Joss Christensen of the U.S. won gold in the men's ski slopestyle final Thursday at the Rosa Khutor Extreme Park in Krasnaya Polyana, Russia.
Joss Christensen of the U.S. won gold in the men's ski slopestyle final Thursday at the Rosa Khutor Extreme Park in Krasnaya Polyana, Russia. Sergei Grits/AP
Slopestyle, one of four new events at this year's Olympics, is already a bona fide hit. It might get covered by the likes of Sports Illustrated, but it's also in Entertainment Weekly. When superstar snowboarder Shaun White dropped out of the slopestyle event at the last minute, it only drew more attention to the sport.
Slopestyle is sort of like a big skate park in the snow, a downhill course with rails and jumps. It can be performed on skis or on a snowboard.
Today brings Sochi's last slopestyle event: men's ski slopestyle. Before it's all over, we wanted to try to break down, at least a little bit, one of the most confusing aspects of slopestyle — its terminology. Olympic gold medal winner Sage Kotsenburg of Utah probably provided the best display for slopestyle's unique vocabulary. He used words in a post-win news conference from Sochi that Al-Jazeera said left Russians in "a linguistic labyrinth."
The Edge took some time with U.S. slopestyle skier Joss Christensen a day before he won gold in men's ski slopestyle on Thursday. He helped us break down the sport's slang.
The hardest part to understand can be when a slopestyle athlete talks about his or her run down the course. Here's how Christensen described his run, which he says was about a half-minute long:
"Switch right lipped 270, pretzel 270 out of the top rail. And then switch on front 450 out of the next. And then 270 on, pretzel 270 out of the down rail. And then on the third rail feature, there's like a jump to a butter pad to a cannon rail.* So I'm doing 180 up, then switch on to the cannon rail to a corked 450 out. And then I'm going left double cork 12, double Japan, to switch right, double cork 10 safety, to switch left, double cork ten tail."
Here are a few definitions, courtesy of Christensen, that should help all of that make a little more sense:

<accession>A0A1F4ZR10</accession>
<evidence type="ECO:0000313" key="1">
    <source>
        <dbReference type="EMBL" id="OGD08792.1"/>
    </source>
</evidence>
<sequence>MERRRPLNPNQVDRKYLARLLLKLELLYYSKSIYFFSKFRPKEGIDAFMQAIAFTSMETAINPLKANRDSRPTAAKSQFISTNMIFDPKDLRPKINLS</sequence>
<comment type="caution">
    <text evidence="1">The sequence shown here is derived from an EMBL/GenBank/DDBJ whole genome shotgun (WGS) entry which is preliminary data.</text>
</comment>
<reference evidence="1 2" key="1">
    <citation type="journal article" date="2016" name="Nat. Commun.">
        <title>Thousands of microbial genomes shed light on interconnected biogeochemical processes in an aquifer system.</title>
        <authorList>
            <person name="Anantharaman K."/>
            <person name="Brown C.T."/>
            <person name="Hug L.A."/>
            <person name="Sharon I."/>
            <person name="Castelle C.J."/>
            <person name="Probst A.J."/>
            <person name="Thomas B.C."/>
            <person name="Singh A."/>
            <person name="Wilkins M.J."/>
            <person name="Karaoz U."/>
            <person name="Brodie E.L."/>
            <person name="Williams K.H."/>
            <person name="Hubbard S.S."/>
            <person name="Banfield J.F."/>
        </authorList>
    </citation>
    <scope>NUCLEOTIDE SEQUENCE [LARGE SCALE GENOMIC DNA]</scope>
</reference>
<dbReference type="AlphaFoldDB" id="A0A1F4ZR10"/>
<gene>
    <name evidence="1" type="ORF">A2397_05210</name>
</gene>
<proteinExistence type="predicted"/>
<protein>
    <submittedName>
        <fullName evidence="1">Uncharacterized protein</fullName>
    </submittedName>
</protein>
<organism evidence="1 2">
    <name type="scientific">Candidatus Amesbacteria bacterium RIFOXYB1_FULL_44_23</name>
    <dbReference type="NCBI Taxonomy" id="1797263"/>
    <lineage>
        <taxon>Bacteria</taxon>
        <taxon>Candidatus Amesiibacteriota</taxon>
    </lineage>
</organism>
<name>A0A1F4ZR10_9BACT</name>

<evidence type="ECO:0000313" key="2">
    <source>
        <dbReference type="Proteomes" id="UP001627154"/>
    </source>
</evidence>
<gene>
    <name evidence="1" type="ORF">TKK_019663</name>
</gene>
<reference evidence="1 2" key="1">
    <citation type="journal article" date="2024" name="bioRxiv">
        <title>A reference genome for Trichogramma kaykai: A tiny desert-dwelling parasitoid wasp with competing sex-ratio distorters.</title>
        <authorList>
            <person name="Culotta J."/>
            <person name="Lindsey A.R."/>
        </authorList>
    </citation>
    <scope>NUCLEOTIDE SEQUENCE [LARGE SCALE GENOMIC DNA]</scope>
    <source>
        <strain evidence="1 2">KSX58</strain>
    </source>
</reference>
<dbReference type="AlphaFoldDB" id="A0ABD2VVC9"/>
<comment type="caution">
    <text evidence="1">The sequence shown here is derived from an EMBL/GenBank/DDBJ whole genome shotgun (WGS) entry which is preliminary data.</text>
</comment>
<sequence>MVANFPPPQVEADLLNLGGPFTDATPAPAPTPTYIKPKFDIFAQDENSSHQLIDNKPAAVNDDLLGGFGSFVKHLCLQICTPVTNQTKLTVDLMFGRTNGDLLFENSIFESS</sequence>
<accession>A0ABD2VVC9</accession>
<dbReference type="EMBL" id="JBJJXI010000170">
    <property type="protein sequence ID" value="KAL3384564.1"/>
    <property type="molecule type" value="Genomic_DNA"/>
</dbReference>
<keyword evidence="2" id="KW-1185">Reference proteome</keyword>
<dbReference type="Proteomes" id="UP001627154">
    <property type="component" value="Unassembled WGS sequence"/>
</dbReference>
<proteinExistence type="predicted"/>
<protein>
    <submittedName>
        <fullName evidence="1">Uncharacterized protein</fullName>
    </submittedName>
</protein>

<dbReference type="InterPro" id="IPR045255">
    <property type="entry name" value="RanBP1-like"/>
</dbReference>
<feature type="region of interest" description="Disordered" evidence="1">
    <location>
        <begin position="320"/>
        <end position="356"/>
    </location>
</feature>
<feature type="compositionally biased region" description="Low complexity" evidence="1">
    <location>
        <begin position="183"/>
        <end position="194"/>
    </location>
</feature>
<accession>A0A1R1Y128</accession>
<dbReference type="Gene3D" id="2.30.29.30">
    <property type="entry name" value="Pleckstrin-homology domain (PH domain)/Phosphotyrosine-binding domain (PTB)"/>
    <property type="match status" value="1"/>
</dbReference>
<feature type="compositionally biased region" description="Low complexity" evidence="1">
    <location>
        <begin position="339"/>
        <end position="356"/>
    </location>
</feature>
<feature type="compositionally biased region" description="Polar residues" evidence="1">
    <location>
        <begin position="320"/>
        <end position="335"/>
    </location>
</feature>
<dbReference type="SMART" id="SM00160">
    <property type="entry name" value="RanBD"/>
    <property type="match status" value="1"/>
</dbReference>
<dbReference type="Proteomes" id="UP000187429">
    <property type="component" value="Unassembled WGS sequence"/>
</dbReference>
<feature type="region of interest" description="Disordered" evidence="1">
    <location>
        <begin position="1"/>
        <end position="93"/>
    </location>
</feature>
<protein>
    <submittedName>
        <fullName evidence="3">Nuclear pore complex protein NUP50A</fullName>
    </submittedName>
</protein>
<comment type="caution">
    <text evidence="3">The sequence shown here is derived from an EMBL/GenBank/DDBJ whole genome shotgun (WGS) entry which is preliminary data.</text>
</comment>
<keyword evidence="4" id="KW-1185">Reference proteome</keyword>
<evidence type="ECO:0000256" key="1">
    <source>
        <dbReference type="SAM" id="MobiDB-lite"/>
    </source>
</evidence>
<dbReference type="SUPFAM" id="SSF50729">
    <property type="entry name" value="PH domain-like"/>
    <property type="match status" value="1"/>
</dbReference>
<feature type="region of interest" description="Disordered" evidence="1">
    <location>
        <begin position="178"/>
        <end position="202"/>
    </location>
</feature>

SWITCH: Skiing backward.
PRETZEL: A "reverse spin," 270 degrees.
JAPAN: A type of grab (when a skier grabs his skis while in the air). There are lots of different types of grabs.
DOUBLE JAPAN: A grab with one hand behind your foot, one hand in front on the same ski.
CORK: An "off-axis" flip. Your legs do not go over your head. A "cork 5" would be a 540-degree move; a "cork 7" is a 720-degree move.
FLIP: An "on-axis" flip. Your legs go directly over your head.
BUTTER PAD and CANNON RAIL: Christensen and I didn't specifically talk about these terms, but they are two features of a slopestyle course.
Joss also went over some other slopestyle slang:
CATCHING EDGE: Landing sideways. Not good, can be painful.
APEXING: Reaching the highest point of your jump.
STOMPING: Landing your whole run "clean." Making it through without mistakes.
SHREDDING THE GNAR: Skiing gnarly (difficult) terrain. Usually not a groomed run, maybe backcountry or moguls. Harder than usual.
WHITE ROOM: Skiing fresh powder and making turns in a way to push so much snow over your face that you're white all over, and all you see is white.
Christensen told me some of the slang tied to slopestyle happens pretty spontaneously. There's actually a trick called a K-Fed. Yes, THAT K-Fed — it's named after Britney Spears' ex-husband. Christensen told me some kids in Salt Lake City made up the term and it just stuck. You'll be happy to know that there's also a trick called the B-Spears, for Britney Spears, and a Super-Fed — a K-Fed but even harder.
Whether we can understand the snowboarders or not, they're doing just fine. Kotsenburg's team is already fielding calls for endorsement deals. We may all be speaking a little more slopestyle-ese pretty soon.